reducing "Crew-caused"
approach and landing

Pilot-in-charge Monitored Approach

"We fly leg and leg about anyway"

A common objection to making PicMA the SOP often runs along these lines: “Yes, in theory you might get more effective error correction if the SOP has the Captain normally doing the monitoring. But to get that benefit, the Captains would have to do all the takeoffs and landings, and the F/Os all the approaches. We want our F/Os to do takeoffs and landings as well, so we fly ‘leg and leg about’.

So in our operation, the F/Os are already doing half the flying and the Captains are already doing half the monitoring. We want to continue our "leg and leg" policy. So adopting a PicMA procedure as SOP wouldn’t have any impact: we’d just reverse most of the occasions when each is flying, without changing the overall effectiveness.” 

This objection is highly seductive, because superficially it is self-evidently true.  However, on examination it will be seen that it is only true if two specific conditions are met, and actually they never are.

The conditions are that:

  • all sectors are mandated to be allocated at random on a 50-50 basis between the two pilots 
  • the only factor in the cross-cockpit authority gradient which inhibits error correction is rank.

In reality these conditions are never met, and in all actual operations there will be a benefit.

To show the flaws in this argument, take a theoretical operation which involves 100 sectors. Assume that it is flown by two-pilot crews, with all pilots of equal competence.

Situation with Traditional PF/PM flying.

Let’s also assume that on every flight the pilot in charge does all the flying (traditional PF/PM operation), and makes one significant mistake. Also assume that the “authority gradient” consists only of the difference in rank. So Captains pick up and correct all errors made by the First Officers, but the F/Os only actually correct 85% of the Captains’ errors. These numbers are exaggerated, purely to illustrate the principle involved.

If the Captains fly all 100 sectors, (i.e. there are ZERO F/O or PICUS sectors), there will be 100 errors made by the Captains. The F/Os will pick up and correct 85 (85%), leaving 15 uncorrected ones. The following diagram shows this as the bottom of the pink line.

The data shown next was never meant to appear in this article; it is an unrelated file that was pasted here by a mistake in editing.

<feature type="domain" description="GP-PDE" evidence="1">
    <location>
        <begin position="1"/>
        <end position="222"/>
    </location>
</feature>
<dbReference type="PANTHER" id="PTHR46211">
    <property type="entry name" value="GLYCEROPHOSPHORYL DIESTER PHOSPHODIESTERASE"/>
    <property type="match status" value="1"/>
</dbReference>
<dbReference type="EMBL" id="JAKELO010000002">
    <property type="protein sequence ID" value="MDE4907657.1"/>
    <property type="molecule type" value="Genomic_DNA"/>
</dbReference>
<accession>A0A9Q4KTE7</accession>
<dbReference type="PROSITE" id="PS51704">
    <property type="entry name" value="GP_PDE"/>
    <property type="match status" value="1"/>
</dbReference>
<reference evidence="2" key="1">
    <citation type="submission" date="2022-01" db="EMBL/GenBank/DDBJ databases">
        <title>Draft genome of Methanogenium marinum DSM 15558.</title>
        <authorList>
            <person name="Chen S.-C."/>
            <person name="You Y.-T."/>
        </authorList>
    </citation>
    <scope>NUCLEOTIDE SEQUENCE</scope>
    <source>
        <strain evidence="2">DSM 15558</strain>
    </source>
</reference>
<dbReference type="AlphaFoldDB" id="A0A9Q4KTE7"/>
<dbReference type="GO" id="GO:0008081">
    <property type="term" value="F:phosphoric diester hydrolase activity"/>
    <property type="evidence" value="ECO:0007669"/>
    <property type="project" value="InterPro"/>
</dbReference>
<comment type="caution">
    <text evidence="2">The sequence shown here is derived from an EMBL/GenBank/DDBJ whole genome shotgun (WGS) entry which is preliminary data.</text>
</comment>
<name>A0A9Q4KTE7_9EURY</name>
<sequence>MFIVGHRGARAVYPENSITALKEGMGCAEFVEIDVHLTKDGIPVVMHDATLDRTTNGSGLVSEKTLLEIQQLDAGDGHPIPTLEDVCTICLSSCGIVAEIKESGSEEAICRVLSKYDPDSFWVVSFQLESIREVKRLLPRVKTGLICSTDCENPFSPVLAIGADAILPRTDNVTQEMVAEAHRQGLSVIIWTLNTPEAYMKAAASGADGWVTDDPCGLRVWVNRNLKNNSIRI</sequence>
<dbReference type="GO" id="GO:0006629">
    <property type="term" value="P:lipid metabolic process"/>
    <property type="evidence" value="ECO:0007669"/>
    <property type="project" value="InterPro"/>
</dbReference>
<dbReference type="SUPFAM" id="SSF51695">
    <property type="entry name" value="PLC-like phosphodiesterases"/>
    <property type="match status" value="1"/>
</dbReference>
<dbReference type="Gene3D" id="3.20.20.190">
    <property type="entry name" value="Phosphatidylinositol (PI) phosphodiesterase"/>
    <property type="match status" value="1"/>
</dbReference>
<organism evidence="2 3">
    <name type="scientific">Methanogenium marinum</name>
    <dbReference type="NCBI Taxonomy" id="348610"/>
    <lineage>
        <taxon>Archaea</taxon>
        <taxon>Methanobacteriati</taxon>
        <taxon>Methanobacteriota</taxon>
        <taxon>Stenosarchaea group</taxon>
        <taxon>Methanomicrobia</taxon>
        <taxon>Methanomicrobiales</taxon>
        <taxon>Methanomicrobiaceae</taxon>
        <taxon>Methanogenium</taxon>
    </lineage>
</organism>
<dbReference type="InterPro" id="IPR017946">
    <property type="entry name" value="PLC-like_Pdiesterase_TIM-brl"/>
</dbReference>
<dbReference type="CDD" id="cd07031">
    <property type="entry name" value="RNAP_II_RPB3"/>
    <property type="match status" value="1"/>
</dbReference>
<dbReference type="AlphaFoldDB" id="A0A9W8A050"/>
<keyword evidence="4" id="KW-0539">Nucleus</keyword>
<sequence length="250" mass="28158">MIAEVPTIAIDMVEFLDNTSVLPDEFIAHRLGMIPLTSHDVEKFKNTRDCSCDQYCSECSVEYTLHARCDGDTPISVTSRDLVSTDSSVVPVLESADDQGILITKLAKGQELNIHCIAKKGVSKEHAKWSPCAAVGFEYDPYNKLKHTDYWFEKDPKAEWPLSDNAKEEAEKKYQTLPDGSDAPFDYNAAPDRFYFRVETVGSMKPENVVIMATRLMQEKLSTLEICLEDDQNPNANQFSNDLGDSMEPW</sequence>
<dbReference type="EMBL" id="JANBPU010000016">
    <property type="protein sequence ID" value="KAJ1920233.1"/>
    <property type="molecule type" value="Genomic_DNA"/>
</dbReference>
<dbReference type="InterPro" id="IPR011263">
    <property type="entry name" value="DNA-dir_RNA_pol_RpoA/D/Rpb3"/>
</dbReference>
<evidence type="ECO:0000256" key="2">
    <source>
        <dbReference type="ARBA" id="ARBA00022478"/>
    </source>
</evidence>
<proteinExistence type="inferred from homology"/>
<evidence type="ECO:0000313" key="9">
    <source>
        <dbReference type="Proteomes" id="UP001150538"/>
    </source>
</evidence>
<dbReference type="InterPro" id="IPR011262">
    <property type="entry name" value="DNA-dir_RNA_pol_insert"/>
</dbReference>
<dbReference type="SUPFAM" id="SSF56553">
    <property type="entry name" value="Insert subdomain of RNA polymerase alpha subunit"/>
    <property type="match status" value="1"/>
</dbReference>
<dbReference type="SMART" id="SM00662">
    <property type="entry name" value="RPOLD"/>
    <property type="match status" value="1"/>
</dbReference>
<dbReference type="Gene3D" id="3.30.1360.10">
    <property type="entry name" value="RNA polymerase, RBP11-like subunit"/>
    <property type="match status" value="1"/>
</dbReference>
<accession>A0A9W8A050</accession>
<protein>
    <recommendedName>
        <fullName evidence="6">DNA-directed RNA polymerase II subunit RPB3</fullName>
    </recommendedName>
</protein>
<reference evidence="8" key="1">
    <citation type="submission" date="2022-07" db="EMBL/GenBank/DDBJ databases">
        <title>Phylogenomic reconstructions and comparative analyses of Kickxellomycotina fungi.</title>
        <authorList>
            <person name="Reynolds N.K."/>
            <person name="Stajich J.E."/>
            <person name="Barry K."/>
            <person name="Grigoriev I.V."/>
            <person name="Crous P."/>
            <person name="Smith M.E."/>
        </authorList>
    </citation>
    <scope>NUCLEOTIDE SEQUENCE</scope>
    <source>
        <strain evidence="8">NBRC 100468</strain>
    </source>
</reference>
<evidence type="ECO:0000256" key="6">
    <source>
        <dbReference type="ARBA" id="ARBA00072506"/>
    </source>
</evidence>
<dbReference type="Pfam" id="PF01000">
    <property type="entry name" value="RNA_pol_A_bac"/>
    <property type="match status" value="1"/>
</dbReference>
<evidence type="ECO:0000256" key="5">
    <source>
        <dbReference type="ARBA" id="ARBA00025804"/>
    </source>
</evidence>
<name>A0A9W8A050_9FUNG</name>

What if the Captains “give away” 10 sectors? There will be 90 errors on “their” sectors, of which 85% will be corrected, whilst during the F/Os’ 10 sectors there will be 10 errors, all of which will be corrected. Net result: 13.5 uncorrected errors.  (".5" or half errors are of course purely a mathematical concept!)

If the Captains “give away” 20 sectors? There will be 80 errors on “their” sectors, of which 85% (68) will be corrected, whilst during the F/Os’ 20 sectors there will be 20 errors, all of which will be corrected. Net result: 12 uncorrected errors.

This will continue until at the point where 50% of the legs are “given away”, and the uncorrected errors are down to 7.5, or 7.5 % of the total. This follows the lower (red) line on the graph. As Captains give away more flying, the operation becomes safer in terms of effectiveness of monitoring.      

Situation using PicMA as standard.

Now imagine the flying which contains “correctable” errors (i.e. other than the actual takeoff and landing) is delegated to the F/Os, as in PicMA.  If the Captains “give away” no legs, all the correctable errors are made by the F/Os, and all are corrected. So there are zero uncorrected errors - top of the blue line. Simple arithmetic shows that as Captains give away more legs, the uncorrected error rate will increase until at 50% F/O sectors, again there are 7.5 uncorrected errors, following the upper (blue) line on the graph.

This point where the lines meet on the right side of the graph appears to show that if you do 50-50 "leg and leg" flying, "monitored approaches" indeed produce no benefit, because there are exactly the same number of uncorrected errors.

50% is the MAXIMUM F/O flying.  

However, what is being overlooked at this point is that 50% is the MAXIMUM number of legs which will ever be allocated to the F/Os, even under "50/50" leg and leg flying, not the norm or average. For all values of LESS than 50% “First Officers’ sectors” (which is the practical range), there is a safety benefit, shown by the green triangle.

The other factor that undermines the view that "it all evens out with leg-and-leg flying" is what happens if the "cockpit authority gradient" is affected by other factors as well as the Captain-F/O rank aspect, and specifically the "I'm not in charge" factor.